Did you hear that sound? It was a huge sigh of relief let out by investors in Countrywide Financial
Granted, nothing's written in stone here. According to today's Wall Street Journal, Bank of America will have to gelatinously squeeze through the cracks of federal regulations that prohibit banks from controlling more than 10% of U.S. deposits. It seems that no one's attempted to go that high before, but since there's a loophole excluding thrift deposits from those calculations -- and Countrywide's banking subsidiary is a federally chartered thrift -- Bank of America might be able to slither on through.
Speaking of slithering, Countrywide CEO Angelo Mozilo looks like he'll be just fine after all, thanks for asking. Despite the pain and suffering investors in the mortgage lender have suffered under his management "skillz," last year he managed to eke out a meager existence on a $48 million salary, while cashing in on $145 million in stock options.
Nice timing, but before you call in the Feds to take a closer look -- oh, never mind, they're already here scrutinizing his sales -- understand that Mozilo was being selfless in all this. He told CNBC that he needed part of the money to send his grandkids to college. Man, I knew college costs were spiraling out of control, but I didn't realize tuition increases had reached Zimbabwean hyperinflationary proportions. (That rate would be 1,033%, according to the CIA World Factbook.) Mozilo will be able to buy one heck of a lot of textbooks.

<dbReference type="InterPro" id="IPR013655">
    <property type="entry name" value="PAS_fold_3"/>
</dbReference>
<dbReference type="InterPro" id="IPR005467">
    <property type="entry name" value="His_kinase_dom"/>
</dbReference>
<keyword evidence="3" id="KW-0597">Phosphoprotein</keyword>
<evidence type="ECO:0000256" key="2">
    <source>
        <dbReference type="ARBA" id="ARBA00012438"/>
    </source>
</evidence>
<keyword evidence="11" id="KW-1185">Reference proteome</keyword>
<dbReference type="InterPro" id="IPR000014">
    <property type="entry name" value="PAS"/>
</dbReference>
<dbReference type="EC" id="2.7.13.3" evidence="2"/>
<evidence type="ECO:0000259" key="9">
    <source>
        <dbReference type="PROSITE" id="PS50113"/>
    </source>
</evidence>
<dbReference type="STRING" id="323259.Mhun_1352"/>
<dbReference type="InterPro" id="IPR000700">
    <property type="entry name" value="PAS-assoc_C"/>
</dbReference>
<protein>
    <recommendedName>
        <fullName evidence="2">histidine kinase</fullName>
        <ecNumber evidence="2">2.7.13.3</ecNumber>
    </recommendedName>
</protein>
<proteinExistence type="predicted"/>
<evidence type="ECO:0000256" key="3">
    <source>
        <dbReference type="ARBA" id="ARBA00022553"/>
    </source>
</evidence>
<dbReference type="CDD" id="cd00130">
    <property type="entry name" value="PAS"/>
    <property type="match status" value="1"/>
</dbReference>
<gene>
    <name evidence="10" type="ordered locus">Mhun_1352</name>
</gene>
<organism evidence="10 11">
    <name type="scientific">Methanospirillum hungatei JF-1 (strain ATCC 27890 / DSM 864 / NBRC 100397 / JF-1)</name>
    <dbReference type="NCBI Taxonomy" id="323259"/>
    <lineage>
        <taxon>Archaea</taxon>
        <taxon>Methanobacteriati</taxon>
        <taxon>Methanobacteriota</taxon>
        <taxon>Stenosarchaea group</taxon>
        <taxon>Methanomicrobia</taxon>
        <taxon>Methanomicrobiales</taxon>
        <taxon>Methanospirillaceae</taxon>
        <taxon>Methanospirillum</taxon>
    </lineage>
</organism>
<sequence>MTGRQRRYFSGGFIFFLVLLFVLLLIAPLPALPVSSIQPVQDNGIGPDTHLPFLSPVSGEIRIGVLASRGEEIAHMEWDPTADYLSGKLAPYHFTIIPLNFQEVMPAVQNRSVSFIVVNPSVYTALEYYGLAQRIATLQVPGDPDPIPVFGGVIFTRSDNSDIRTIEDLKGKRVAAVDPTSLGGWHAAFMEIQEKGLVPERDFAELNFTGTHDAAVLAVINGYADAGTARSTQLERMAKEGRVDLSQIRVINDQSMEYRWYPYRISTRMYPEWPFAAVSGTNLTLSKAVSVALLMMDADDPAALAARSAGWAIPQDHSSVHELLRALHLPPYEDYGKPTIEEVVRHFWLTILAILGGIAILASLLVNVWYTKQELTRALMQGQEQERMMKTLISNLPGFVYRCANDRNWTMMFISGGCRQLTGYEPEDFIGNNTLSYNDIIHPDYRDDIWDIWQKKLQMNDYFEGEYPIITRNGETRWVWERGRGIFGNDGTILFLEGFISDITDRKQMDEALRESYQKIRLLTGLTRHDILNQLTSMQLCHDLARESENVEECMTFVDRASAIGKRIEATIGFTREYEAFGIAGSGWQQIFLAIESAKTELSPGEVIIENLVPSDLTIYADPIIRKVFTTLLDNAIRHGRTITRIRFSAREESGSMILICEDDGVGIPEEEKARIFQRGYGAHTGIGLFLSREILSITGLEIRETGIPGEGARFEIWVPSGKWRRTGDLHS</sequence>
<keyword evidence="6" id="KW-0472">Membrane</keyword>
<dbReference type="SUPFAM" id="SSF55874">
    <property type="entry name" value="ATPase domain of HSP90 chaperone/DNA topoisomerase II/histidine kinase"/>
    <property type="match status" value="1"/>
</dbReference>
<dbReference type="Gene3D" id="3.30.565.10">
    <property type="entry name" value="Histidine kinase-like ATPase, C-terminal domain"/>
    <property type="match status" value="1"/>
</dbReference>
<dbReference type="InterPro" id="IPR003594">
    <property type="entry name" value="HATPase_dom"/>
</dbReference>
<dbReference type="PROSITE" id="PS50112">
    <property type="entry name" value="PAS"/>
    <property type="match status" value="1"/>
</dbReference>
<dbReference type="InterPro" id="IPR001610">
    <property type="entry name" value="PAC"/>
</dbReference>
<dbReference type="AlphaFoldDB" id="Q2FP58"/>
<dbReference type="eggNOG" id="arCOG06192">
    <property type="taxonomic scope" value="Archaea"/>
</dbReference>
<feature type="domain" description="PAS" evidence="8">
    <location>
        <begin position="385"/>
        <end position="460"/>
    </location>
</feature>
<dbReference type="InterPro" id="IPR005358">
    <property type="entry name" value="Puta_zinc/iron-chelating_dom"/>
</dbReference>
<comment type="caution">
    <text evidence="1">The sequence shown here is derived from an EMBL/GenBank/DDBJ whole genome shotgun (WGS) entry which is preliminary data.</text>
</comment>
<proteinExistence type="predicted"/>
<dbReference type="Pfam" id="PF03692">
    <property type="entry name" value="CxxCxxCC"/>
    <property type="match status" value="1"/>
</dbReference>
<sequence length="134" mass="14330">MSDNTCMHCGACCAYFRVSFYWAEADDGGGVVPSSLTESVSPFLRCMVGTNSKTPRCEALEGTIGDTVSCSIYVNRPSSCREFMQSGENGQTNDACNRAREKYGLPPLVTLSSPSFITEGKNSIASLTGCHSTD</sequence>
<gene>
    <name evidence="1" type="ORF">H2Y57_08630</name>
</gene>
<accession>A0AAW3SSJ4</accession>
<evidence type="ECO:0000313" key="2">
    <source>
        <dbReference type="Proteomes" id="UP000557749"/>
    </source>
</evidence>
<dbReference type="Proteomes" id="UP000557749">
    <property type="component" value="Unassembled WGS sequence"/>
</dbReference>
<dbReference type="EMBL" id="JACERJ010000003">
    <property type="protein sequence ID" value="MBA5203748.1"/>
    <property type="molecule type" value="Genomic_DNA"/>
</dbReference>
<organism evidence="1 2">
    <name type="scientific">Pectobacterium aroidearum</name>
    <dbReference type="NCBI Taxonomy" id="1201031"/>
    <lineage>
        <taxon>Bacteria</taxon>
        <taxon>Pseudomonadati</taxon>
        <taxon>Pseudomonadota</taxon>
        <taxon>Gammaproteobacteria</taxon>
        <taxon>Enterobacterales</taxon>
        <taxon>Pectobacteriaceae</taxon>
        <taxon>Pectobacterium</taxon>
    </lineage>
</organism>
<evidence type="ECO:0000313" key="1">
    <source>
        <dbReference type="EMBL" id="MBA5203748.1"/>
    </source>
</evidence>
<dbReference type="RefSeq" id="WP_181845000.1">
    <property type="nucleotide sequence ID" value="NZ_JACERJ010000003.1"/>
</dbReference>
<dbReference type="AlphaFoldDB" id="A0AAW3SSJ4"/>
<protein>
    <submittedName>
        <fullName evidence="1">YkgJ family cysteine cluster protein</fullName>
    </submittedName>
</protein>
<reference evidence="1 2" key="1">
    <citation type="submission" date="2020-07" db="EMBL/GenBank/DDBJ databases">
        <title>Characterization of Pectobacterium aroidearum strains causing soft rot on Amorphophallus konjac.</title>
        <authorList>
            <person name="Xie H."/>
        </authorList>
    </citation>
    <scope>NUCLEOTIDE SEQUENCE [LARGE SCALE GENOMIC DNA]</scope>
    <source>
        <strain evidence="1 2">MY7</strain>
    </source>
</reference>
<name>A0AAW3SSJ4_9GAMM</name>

Not to mention what he stands to earn if the regulators let the Bank of America deal go through. Although he's gamely said he'll stay on as long as Bank of America CEO Ken Lewis needs him (please, no laughter), the Los Angeles Times calculates that Mozilo stands to earn as much as $115 million in severance pay. Three years' worth of base salary, two pensions, and a bevy of remaining stock options add up to a soft landing for this hard-charging exec.
Of course, Bob Nardelli might snicker at the paltry sum Mozilo will get, considering that Home Depot
The CEO position is fast turning into one of entitlement. Once the coronation is made, pay, perks, and benefits are expected to flow without fail. Boards of directors are still abdicating their responsibility, just as they did when they let Dick Grasso rummage through the shareholders' pocketbook at NYSE Euronext
Maybe that sigh we heard wasn't shareholders' relief at the rescuing of their investment. Instead, it might have been the weight of an excessively paid executive taking his boot off their necks.
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